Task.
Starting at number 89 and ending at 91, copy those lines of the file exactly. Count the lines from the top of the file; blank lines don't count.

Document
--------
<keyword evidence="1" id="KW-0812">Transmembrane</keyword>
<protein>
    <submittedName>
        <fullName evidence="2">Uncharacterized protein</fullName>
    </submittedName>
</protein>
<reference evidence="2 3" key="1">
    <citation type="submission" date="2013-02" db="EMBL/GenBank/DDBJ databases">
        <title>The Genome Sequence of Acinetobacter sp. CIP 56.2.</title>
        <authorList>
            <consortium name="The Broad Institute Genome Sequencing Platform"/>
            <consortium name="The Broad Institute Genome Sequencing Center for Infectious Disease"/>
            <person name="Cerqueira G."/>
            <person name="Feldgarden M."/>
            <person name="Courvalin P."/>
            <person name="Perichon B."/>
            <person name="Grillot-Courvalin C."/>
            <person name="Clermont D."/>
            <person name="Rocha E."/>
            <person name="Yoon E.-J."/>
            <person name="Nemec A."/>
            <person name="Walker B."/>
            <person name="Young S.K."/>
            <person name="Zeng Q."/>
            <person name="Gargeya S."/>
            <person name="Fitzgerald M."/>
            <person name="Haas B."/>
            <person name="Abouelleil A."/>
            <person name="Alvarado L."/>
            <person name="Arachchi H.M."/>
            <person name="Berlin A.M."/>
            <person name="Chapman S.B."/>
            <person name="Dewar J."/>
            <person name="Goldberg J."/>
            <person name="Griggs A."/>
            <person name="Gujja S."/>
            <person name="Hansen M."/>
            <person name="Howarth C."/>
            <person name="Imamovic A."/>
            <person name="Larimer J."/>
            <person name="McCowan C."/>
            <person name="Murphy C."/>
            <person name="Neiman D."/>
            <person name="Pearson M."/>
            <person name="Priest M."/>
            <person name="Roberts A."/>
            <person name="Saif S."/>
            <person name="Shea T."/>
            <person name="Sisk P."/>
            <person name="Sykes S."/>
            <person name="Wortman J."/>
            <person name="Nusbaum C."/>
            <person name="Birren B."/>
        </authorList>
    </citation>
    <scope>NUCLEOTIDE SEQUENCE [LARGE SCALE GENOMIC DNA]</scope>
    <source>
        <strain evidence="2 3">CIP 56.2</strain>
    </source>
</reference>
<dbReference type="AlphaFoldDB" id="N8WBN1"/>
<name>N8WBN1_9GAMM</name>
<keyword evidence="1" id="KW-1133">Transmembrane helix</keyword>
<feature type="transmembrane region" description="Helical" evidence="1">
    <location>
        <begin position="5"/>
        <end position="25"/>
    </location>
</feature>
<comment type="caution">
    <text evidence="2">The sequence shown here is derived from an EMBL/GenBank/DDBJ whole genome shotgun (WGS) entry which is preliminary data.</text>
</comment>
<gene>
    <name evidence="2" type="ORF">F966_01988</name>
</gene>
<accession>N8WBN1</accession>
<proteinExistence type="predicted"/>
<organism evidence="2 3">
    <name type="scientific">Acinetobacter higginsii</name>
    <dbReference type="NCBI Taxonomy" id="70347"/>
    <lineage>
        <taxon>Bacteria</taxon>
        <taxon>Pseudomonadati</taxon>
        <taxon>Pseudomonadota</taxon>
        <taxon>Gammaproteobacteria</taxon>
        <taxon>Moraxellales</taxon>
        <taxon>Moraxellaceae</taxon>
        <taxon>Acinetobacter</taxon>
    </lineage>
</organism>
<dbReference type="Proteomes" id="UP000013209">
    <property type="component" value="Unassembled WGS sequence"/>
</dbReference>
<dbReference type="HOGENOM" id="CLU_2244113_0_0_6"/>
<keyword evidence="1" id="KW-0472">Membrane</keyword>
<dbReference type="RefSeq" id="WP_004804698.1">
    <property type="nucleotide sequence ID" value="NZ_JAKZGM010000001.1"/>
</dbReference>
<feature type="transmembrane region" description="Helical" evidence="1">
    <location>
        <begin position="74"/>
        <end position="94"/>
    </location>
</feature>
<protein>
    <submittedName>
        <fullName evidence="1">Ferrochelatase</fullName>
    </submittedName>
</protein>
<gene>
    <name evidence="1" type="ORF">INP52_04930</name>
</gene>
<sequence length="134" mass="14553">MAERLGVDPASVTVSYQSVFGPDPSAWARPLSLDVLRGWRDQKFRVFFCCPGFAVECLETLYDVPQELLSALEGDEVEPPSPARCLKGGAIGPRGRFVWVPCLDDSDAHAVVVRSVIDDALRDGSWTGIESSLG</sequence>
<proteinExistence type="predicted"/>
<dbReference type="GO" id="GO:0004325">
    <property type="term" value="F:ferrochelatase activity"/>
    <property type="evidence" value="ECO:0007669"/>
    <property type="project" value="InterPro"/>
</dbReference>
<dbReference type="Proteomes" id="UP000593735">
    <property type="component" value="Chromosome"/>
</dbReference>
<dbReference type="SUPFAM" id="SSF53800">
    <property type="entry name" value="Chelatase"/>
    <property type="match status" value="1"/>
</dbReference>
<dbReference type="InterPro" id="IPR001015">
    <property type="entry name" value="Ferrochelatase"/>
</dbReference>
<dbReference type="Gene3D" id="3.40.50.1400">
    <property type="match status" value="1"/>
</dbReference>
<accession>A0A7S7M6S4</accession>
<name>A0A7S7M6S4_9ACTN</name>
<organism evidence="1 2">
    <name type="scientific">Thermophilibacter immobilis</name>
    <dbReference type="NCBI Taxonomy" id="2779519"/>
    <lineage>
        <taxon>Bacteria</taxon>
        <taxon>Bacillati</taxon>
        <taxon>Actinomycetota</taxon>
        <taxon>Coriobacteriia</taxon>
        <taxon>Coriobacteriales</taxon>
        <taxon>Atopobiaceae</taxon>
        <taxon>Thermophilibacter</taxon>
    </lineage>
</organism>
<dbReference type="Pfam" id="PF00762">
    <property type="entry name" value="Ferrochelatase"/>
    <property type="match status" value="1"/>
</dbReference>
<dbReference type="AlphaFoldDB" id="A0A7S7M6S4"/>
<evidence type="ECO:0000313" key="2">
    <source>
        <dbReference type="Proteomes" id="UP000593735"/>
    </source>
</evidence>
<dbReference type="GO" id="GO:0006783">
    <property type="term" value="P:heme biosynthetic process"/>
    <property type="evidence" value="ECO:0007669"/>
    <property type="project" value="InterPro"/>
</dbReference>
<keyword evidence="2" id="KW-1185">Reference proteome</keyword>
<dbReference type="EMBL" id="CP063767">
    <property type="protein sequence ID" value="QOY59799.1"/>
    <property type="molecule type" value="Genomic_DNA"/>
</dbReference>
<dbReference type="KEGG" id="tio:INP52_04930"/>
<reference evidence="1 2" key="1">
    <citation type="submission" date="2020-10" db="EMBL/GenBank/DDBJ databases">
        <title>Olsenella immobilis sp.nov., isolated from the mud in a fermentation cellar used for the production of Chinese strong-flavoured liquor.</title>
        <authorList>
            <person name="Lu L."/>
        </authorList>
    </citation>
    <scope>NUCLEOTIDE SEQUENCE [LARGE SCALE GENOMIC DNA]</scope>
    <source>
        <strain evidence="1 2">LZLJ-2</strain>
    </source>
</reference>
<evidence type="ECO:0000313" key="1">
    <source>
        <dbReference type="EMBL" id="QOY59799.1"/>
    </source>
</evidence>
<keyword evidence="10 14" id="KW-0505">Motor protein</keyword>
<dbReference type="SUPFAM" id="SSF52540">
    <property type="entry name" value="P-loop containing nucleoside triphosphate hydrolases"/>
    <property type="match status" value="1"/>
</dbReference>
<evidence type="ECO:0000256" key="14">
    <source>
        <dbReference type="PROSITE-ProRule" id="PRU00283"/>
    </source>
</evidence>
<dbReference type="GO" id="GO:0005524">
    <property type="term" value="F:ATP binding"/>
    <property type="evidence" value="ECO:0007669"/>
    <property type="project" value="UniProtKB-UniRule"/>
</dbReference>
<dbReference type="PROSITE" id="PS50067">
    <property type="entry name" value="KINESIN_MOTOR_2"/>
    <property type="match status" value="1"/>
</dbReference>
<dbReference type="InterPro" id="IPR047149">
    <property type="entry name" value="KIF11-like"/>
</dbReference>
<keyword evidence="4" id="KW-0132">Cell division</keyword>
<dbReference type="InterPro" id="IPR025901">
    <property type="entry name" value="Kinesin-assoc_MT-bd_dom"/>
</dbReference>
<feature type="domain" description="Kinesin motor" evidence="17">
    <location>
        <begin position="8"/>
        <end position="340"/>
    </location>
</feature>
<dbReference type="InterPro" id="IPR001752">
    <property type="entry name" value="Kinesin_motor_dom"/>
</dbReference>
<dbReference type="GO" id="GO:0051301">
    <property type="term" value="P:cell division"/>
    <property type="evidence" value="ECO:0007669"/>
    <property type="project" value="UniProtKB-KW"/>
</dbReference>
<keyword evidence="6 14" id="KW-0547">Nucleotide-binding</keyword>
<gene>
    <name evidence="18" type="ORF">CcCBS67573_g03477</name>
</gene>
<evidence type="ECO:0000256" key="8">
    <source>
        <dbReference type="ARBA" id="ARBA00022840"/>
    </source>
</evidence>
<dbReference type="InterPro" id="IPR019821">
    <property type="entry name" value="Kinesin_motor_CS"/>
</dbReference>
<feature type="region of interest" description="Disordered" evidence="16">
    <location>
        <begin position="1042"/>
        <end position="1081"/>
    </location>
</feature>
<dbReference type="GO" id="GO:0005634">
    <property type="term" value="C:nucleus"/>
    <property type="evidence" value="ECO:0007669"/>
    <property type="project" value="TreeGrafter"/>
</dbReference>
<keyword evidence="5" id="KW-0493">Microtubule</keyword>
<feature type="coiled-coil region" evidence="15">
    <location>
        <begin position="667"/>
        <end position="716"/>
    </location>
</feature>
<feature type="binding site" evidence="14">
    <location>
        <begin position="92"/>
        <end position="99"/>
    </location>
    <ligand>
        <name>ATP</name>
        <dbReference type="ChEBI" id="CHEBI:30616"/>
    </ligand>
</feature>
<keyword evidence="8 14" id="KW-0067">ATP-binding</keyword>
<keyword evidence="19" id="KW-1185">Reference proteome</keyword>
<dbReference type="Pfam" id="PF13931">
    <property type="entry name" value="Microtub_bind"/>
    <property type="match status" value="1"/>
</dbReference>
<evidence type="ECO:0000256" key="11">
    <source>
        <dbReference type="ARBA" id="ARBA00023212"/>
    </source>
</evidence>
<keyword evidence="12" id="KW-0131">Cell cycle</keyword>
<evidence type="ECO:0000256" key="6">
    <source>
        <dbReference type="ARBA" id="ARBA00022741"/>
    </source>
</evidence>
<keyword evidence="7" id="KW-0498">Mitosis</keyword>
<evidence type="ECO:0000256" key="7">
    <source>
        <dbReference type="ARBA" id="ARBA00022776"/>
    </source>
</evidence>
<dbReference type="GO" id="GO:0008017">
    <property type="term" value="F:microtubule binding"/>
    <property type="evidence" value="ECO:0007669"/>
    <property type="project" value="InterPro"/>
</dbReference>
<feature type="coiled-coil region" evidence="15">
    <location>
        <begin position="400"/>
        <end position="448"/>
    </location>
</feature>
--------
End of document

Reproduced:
    </lineage>
</organism>
<dbReference type="Proteomes" id="UP000013209">